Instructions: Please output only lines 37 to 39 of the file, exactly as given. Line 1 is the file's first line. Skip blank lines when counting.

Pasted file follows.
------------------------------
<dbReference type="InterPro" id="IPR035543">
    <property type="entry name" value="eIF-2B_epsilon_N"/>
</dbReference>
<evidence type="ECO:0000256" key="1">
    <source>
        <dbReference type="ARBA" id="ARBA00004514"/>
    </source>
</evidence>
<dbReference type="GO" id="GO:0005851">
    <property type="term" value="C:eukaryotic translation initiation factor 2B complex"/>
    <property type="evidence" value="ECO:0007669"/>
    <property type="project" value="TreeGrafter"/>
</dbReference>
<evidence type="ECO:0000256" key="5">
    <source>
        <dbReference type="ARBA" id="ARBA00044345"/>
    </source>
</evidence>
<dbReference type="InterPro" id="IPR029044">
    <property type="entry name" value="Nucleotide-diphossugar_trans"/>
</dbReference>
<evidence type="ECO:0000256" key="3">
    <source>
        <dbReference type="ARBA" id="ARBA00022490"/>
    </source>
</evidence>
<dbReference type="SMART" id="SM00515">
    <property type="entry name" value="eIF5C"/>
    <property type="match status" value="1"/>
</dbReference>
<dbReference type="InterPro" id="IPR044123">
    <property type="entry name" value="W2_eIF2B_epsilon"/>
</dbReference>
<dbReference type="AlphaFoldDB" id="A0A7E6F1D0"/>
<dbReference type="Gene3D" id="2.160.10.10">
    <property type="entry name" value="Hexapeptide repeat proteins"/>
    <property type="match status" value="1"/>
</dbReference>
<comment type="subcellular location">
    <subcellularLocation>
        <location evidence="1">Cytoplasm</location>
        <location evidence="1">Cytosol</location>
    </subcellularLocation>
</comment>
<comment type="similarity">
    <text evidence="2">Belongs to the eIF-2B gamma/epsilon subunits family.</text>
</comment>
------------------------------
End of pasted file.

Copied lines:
    <property type="match status" value="1"/>
</dbReference>
<comment type="subcellular location">